Welcome to the new Game Night Blog Carnival! This is a feature we’re doing once a month with a few other RPG blogs. If you have an RPG blog, and would like to participate, check out the FAQ at the main Game Night page.
When a game is based on a specific property, the theme is frequently just pasted on. This is not the case with Discworld: Ankh-Morpork. Discworld: Ankh-Morpork is a four player game by Treefrog Games and Mayfair Games. Discworld is based on Terry Pratchett’s series of novels of the same name. I have read several of the novels and as I read the rules for Discworld: Ankh-Morpork I could tell that the game was designed around the source material. The game is mostly about controlling areas of the twin cities of Ankh and Morpork but that is not necessarily the winning condition. Each player is dealt a card with one of seven people vying for control of the city on it. Each of these personalities has their own winning condition, though three of them are basically the same. The personalities winning condition make sense based on the characters in the book. These personalities are kept secret so that part of the game is trying to figure out who your opponents are while masking who you have been dealt.
Game play is pretty simple with most of the complexity being in the blocking of opponents actions while accomplishing your goal without giving away who you are. That means that means most people won’t be taking a straight forward approach. Each turn you play one card from your hand and do what it says to do. Then you draw back up to five cards. About as simple as it gets. The game ends when someone announces that they have met the victory condition or the draw deck runs out. If no one has managed to win when the deck runs out then there is a point system to determine the winner. Area control is represented on the board with wooden pawns of minions and buildings. There are a few other types of pawns depending on events that can occur during the game. There is also an interesting mechanic called “trouble”. A black trouble marker is placed into an areas of the city when a minion is added to an are where there is already a minion. “Trouble” effects what can be done in that particular area and figures into the winning condition for one of the characters.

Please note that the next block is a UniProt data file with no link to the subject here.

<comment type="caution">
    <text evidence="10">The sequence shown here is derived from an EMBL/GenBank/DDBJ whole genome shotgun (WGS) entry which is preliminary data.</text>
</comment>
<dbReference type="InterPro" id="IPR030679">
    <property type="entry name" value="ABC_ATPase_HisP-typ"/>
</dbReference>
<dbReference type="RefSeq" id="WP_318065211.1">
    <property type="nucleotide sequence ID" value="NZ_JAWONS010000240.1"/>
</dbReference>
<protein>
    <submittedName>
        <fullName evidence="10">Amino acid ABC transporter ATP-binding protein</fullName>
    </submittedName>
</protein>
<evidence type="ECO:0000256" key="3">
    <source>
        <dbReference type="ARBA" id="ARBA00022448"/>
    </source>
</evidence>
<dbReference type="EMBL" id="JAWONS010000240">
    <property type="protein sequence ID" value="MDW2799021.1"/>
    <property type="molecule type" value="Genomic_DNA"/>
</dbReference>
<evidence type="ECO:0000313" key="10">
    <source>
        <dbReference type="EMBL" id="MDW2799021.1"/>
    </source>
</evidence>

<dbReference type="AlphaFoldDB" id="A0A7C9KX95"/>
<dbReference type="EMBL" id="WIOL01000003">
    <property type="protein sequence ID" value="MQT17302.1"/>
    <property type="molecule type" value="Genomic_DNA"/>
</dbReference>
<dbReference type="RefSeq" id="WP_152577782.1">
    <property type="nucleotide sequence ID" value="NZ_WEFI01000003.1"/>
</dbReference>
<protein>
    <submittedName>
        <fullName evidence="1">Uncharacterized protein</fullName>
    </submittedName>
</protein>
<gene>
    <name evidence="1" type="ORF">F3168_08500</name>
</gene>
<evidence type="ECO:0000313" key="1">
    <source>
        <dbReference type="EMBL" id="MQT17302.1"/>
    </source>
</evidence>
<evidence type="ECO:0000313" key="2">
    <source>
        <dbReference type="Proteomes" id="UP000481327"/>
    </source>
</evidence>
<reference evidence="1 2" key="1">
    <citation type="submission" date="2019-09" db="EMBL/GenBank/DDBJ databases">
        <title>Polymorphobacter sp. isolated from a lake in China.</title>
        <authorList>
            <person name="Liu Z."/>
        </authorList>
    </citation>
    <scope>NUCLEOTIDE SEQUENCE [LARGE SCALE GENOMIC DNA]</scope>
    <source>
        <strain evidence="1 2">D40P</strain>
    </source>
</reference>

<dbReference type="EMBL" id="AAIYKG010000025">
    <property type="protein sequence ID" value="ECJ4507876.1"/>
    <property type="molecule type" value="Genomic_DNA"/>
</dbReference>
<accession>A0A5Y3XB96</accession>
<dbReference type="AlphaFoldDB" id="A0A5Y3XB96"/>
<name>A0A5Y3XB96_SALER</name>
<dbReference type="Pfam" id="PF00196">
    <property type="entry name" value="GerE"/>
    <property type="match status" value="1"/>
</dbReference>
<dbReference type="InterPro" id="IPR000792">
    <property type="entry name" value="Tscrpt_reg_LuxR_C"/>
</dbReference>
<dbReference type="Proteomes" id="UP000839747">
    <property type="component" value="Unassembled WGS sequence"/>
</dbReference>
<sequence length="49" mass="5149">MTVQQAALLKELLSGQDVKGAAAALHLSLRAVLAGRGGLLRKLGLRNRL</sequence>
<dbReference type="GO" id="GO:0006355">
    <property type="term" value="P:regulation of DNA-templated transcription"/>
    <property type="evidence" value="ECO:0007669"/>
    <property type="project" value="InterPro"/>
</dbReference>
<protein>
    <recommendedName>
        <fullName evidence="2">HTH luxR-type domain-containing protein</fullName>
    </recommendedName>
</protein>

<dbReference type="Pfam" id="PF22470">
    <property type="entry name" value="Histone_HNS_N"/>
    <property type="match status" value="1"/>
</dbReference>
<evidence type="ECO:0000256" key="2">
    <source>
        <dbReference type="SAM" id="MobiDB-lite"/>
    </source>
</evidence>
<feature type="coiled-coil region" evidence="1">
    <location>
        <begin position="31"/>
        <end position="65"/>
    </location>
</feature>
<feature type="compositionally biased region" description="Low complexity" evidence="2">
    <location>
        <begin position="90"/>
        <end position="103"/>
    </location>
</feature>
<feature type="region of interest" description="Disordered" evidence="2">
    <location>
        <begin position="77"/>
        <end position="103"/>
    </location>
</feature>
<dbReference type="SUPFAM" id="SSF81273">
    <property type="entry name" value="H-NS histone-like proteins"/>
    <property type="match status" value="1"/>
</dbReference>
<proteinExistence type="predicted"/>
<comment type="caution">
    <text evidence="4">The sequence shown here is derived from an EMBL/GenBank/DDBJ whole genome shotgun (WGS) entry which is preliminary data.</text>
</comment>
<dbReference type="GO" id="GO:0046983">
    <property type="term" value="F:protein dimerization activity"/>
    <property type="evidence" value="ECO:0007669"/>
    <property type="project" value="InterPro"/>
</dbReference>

Having a building in an area of the city allows a player to have access to the special ability of that particular area. Each area can only have one building on it. Buildings count for establishing control of an area as well. Control of an area is determined by who has the most bits of wood on it.
The game itself looks wonderful. The art on the board and cards is very good. The wooden pieces are well made and it is obvious what represents what. The only thing missing is four elephants and a turtle to hold the board up.
I enjoyed this game because it is simple to play but requires canny decision making and some deduction work to figure out who may be who. When we played we successfully managed to keep each other unclear of our identities. It is vital for everyone playing to understand the victory conditions for each personality so no one gives the game away. I recommend the game for less casual board gamers since it requires constant attention to what the other players are doing. There is definitely a hose the other guy element to the game. I highly recommend this for board gamers who are also fans of Pratchett’s work. The game is more fun when you get the jokes.
The next stop on the Game Night Blog Carnival is Glimm’s Workshop. Be sure to check out the main page of the Game Night Blog Carnival!